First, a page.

Teen Wolf Review

What if there had been no Back to the Future? What if, in 1985, Michael J. Fox, the little known young actor, stars in Teen Wolf to mostly critical derision. The film flops, Michael J. Fox recedes into obscurity, and his potential as a leading man is never recognized. But that’s the premise of a Back to the Future parody, maybe on Robot Chicken. Instead, Teen Wolf came out a month later than Back to the Future, which was still the number one film in America, and became a hit despite itself. You might well have seen it sometime on Comedy Central in the middle of the day.

Ah the teen comedy--sweet teen comedy--the sweet nougat center of 1980s Hollywood. The only problem with the teen comedy (hahaha, only problem) is that it just doesn’t have that many variants. But Teen Wolf may well be the only horror-fantasy-sports-teen comedy. Teen Wolf practically screams “conceived in a pitch meeting.” The cast of cliched types are all here: the melodramatic vaguely homosexual drama teacher, the super-authoritarian vice principal, the geek who tries too hard to be cool, the kindly honest dad, the buxom blonde dating the dickish jock, who the protagonist crushes on but turns out to be less desirable then the earnest dark haired best friend.

Scott Howard (Fox) is on the basketball team- but they’re the worst. They stink. I mean, one of their players is a huge fat kid who keeps food in his locker! Plus Scott has to work in the lame hardware store his dad owns, and he has a loser friend, Rupert ‘Stiles’ Stilinksi (Jerry Levine), who thinks hes so cool (and who, in his painted on red jeans, yellow shutter shades and ironic t-shirts looks straight outta Williamsburg). But then Scott starts turning into a werewolf, and instead of filling him with an insatiable desire for human flesh, it fills him with desire for slam dunks!

At first it turns him into a social outcast, but eventually, with the help of his dad’s advice (turns out he’s also a werewolf, runs in the family) he gets control of his powers and uses them for good! Like getting the girl and winning the big game. Like buying a keg of beer for the big party.

Teen Wolf isn’t bad, exactly. Michael J. Fox is charming, and shows off his solid slapstick. It’s not ugly or overlong or more boring than you’d expect. The synth score is one of the better ones in 80s teen flicks, and there are some genuinely funny moments. When Scott transforms into a werewolf the first time it’s totally creepy. And Levine has some great timing. The two have some comedic chemistry.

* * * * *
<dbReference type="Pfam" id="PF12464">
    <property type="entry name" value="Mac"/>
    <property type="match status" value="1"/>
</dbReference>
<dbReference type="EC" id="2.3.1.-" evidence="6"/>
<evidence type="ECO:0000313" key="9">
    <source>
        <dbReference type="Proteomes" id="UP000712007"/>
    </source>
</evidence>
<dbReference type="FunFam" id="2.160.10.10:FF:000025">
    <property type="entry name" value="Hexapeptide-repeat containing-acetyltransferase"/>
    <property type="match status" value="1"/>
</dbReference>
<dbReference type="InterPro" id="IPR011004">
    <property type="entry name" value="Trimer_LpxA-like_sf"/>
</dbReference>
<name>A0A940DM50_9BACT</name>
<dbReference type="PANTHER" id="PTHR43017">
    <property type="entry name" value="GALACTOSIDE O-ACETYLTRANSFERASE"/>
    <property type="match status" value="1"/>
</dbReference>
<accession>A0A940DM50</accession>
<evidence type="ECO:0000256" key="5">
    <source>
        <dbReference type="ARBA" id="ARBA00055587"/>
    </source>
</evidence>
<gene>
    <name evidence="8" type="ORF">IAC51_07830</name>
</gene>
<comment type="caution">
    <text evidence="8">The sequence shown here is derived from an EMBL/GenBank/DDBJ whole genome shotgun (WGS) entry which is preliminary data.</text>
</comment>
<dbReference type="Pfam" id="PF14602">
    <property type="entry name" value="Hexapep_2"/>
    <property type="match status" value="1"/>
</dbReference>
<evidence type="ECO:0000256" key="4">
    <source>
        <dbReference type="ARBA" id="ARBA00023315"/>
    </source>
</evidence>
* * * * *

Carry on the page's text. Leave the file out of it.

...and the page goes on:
There’s some definite race coding going on here--the fantasy of the white boy becoming black—suddenly experiencing minority status without any of the structural consequences. It’s not just symbolically conincidental that suddenly, as soon as his body is covered in brown hair, he becomes irresistible to women, excellent at basketball and knows how to break dance (yeah, seriously).

But that’s not really the problem either. It’s just not very good. It’s classic mediocre eighties cinema, plain and simple, with a premise way too goofy for words. I mean you’ve seen it before, a thousand times, an inspirational story about luck and individuality that turns into a cautionary tale about over confidence and selfishness but still ends with the protagonist becoming his dad, getting the girl and learning a valuable lesson. And all in 90 minutes!

If you really need to just put your brain on snooze, you could do much worse. But why are you putting your brain on snooze?

Blu-ray Bonus Features

In the extras you'll find a sneak peek at the upcoming MTV Teen Wolf TV series (seriously? SERIOUSLY PEOPLE?) in which it seems he plays lacrosse rather than basketball. It looks awful. I’d cancel it based on this trailer alone. And then there's a theatrical trailer for the movie. In other words, nothin’.

"Teen Wolf" is on sale March 29, 2011 and is rated PG. Comedy. Directed by Rod Daniel. Written by Jeph Loeb, Matthew Weisman, Tim Hayes. Starring James Hampton, Jerry Levine, Michael J Fox.

Apr
10
2011
Willie Osterweil

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